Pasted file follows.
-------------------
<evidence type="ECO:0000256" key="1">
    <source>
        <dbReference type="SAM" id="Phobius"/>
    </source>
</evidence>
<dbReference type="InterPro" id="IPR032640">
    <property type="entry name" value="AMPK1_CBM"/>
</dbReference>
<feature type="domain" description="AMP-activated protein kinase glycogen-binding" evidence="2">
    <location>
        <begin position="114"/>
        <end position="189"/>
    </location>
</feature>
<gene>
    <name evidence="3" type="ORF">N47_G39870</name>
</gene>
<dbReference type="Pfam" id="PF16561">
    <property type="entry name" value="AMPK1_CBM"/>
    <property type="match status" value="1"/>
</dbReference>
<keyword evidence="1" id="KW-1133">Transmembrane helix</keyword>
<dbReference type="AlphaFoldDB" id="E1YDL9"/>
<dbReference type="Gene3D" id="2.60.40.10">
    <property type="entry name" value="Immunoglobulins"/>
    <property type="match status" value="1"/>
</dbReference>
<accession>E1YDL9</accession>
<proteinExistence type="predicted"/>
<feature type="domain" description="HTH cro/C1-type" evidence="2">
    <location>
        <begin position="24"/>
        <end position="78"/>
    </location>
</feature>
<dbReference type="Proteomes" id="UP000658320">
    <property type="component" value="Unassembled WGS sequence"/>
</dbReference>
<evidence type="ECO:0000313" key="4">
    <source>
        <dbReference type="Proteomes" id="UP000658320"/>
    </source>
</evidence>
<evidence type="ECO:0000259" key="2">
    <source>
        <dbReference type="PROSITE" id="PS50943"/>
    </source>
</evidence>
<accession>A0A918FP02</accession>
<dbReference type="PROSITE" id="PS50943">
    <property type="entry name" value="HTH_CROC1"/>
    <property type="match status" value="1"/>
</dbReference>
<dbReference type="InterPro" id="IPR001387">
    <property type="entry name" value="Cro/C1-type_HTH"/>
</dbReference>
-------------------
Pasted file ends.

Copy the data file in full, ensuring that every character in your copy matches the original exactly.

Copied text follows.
<evidence type="ECO:0000256" key="1">
    <source>
        <dbReference type="SAM" id="Phobius"/>
    </source>
</evidence>
<dbReference type="InterPro" id="IPR032640">
    <property type="entry name" value="AMPK1_CBM"/>
</dbReference>
<feature type="domain" description="AMP-activated protein kinase glycogen-binding" evidence="2">
    <location>
        <begin position="114"/>
        <end position="189"/>
    </location>
</feature>
<gene>
    <name evidence="3" type="ORF">N47_G39870</name>
</gene>
<dbReference type="Pfam" id="PF16561">
    <property type="entry name" value="AMPK1_CBM"/>
    <property type="match status" value="1"/>
</dbReference>
<keyword evidence="1" id="KW-1133">Transmembrane helix</keyword>
<dbReference type="AlphaFoldDB" id="E1YDL9"/>
<dbReference type="Gene3D" id="2.60.40.10">
    <property type="entry name" value="Immunoglobulins"/>
    <property type="match status" value="1"/>
</dbReference>
<accession>E1YDL9</accession>
<proteinExistence type="predicted"/>
<feature type="domain" description="HTH cro/C1-type" evidence="2">
    <location>
        <begin position="24"/>
        <end position="78"/>
    </location>
</feature>
<dbReference type="Proteomes" id="UP000658320">
    <property type="component" value="Unassembled WGS sequence"/>
</dbReference>
<evidence type="ECO:0000313" key="4">
    <source>
        <dbReference type="Proteomes" id="UP000658320"/>
    </source>
</evidence>
<evidence type="ECO:0000259" key="2">
    <source>
        <dbReference type="PROSITE" id="PS50943"/>
    </source>
</evidence>
<accession>A0A918FP02</accession>
<dbReference type="PROSITE" id="PS50943">
    <property type="entry name" value="HTH_CROC1"/>
    <property type="match status" value="1"/>
</dbReference>
<dbReference type="InterPro" id="IPR001387">
    <property type="entry name" value="Cro/C1-type_HTH"/>
</dbReference>